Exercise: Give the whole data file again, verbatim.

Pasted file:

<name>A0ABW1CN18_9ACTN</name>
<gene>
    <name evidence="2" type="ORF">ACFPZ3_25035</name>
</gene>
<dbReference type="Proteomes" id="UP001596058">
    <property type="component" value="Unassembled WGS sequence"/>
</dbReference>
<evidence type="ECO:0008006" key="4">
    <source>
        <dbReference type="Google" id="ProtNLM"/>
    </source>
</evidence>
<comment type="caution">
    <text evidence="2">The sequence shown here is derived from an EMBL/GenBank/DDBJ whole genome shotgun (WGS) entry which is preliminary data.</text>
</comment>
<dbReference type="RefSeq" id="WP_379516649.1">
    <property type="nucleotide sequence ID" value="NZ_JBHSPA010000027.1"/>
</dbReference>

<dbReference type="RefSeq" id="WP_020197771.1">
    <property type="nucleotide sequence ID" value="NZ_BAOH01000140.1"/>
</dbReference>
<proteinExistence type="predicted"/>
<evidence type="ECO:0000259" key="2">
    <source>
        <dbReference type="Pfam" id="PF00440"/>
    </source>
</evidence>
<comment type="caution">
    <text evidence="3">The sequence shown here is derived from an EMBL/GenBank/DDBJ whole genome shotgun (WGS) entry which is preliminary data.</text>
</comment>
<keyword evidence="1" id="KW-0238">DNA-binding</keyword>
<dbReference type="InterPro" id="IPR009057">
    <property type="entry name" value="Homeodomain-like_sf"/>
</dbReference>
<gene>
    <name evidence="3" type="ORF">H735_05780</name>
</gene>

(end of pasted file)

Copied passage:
<name>A0ABW1CN18_9ACTN</name>
<gene>
    <name evidence="2" type="ORF">ACFPZ3_25035</name>
</gene>
<dbReference type="Proteomes" id="UP001596058">
    <property type="component" value="Unassembled WGS sequence"/>
</dbReference>
<evidence type="ECO:0008006" key="4">
    <source>
        <dbReference type="Google" id="ProtNLM"/>
    </source>
</evidence>
<comment type="caution">
    <text evidence="2">The sequence shown here is derived from an EMBL/GenBank/DDBJ whole genome shotgun (WGS) entry which is preliminary data.</text>
</comment>
<dbReference type="RefSeq" id="WP_379516649.1">
    <property type="nucleotide sequence ID" value="NZ_JBHSPA010000027.1"/>
</dbReference>

<dbReference type="RefSeq" id="WP_020197771.1">
    <property type="nucleotide sequence ID" value="NZ_BAOH01000140.1"/>
</dbReference>
<proteinExistence type="predicted"/>
<evidence type="ECO:0000259" key="2">
    <source>
        <dbReference type="Pfam" id="PF00440"/>
    </source>
</evidence>
<comment type="caution">
    <text evidence="3">The sequence shown here is derived from an EMBL/GenBank/DDBJ whole genome shotgun (WGS) entry which is preliminary data.</text>
</comment>
<keyword evidence="1" id="KW-0238">DNA-binding</keyword>
<dbReference type="InterPro" id="IPR009057">
    <property type="entry name" value="Homeodomain-like_sf"/>
</dbReference>
<gene>
    <name evidence="3" type="ORF">H735_05780</name>
</gene>